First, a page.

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The slogan on Fiji Water’s website—”And remember this—we saved you a trip to Fiji”—suddenly felt like a dark joke. Every day, more soldiers showed up on the streets. When I called the courthouse, not a single official would give me his name. Even tour guides were running scared—one told me that one of his colleagues had been picked up and beaten for talking politics with tourists. When I later asked Fiji Water spokesman Rob Six what the company thought of all this, he said the policy was not to comment on the government “unless something really affects us.” –“Fiji Water: Spin the bottle,” Anna Lenzer, Mother Jones
As everyone knows, Benjamin Netanyahu’s cabinet is a mess. Big, bloated and mediocre, it is stressed out and flip-flopping, running scared and fundamentally flawed. However, this wretched cabinet contains one apparatus worthy of special mention– the sextet. This is the supreme strategic team consisting of Netanyahu, Ehud Barak, Avigdor Lieberman, Moshe Ya’alon, Dan Meridor and Benny Begin. Little is known about the sextet. Nothing leaks from it. The sextet has (almost) no public relations and (almost) no politics. It functions in an orderly, responsible and businesslike manner. It meets several times a week, holds lengthy discussions and navigates Israel’s foreign policy with professionalism that has not been seen for years. –“The Secret Sextet,” Ari Shavit, Haaretz
Because something can be done does not always mean it should be, though. Back in the 1980s, Richard Gabriel, an expert on Lisp programming, noted that quality in software development does not necessarily increase with functionality. “Worse is better” was the phrase he coined in a seminal essay on Lisp. There comes a point, he argued, where less functionality (“worse”) is a more desirable (“better”) optimisation of usefulness. In other words, a software program that is limited in scope but easy to use is generally better than one that is more comprehensive but harder to use. Mr Gabriel’s paradox was really an attack on “bloatware”—in particular, the kind of feature-creep that forced Apple to abandon its Copland operating system and buy NeXT for the Unix software that became Macintosh OS X. In the process, “worse is better” has become one of the pillars of efficient software design and much else. Regrettably, it is not practised as much as it should be. But when it is, the process embodies simplicity, correctness, consistency and completeness. To Mr Gabriel, simplicity—in both the internal implementation and the external interface that greets the user—was the most crucial aspect of any design. Although the design should also be as technically correct as possible, if that made things more complicated then any compromise should favour simplicity. Likewise, consistency was important but could also be sacrificed for simplicity’s sake. Finally, the design should cope with as many situations as practical, and certainly all those normally expected. But completeness should always be sacrificed if it jeopardised any of the design’s other qualities. –“An End, Please, to the Gadget Features Race,” The Economist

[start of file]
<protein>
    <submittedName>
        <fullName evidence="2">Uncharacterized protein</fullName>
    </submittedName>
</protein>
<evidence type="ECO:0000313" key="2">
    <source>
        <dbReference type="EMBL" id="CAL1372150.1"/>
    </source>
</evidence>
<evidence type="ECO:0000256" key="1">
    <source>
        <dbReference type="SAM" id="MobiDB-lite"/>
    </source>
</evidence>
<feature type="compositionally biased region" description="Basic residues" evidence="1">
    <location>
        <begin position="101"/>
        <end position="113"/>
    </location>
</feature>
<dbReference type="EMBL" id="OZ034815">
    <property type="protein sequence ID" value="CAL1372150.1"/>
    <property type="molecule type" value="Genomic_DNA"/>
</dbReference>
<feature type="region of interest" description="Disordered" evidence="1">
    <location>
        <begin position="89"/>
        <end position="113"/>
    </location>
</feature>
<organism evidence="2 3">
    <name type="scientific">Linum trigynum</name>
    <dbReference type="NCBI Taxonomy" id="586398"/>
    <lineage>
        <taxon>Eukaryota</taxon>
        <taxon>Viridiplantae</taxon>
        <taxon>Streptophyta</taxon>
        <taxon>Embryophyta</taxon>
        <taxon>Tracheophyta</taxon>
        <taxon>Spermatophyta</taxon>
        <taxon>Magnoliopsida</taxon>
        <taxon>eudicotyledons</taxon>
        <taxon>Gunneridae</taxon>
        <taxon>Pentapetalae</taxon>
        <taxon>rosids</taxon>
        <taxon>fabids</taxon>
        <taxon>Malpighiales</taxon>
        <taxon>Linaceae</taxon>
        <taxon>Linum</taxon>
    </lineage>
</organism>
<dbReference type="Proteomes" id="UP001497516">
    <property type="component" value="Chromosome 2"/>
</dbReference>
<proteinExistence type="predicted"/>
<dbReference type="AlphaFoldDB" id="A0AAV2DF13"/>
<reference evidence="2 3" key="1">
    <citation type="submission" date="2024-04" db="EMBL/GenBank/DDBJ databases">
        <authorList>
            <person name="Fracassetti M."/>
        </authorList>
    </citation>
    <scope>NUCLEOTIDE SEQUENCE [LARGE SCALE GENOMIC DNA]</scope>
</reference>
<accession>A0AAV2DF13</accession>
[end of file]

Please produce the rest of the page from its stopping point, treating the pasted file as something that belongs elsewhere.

I recently spent a semester teaching writing at an elite liberal-arts college. At strategic points around the campus, in shades of yellow and green, banners displayed the following pair of texts. The first was attributed to the college’s founder, which dates it to the 1920s. The second was extracted from the latest version of the institution’s mission statement:
The paramount obligation of a college is to develop in its students the ability to think clearly and independently, and the ability to live confidently, courageously, and hopefully.
Let us take a moment to compare these texts. The first thing to observe about the older one is that it is a sentence. It expresses an idea by placing concepts in relation to one another within the kind of structure that we call a syntax. It is, moreover, highly wrought: a parallel structure underscored by repetition, five adverbs balanced two against three.
Percentage of Britons who cannot name the city that provides the setting for the musical Chicago:
An Australian entrepreneur was selling oysters raised in tanks laced with Viagra.
A naked man believed to be under the influence of LSD rammed his pickup truck into two police cars.
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“Shelby is waiting for something. He himself does not know what it is. When it comes he will either go back into the world from which he came, or sink out of sight in the morass of alcoholism or despair that has engulfed other vagrants.”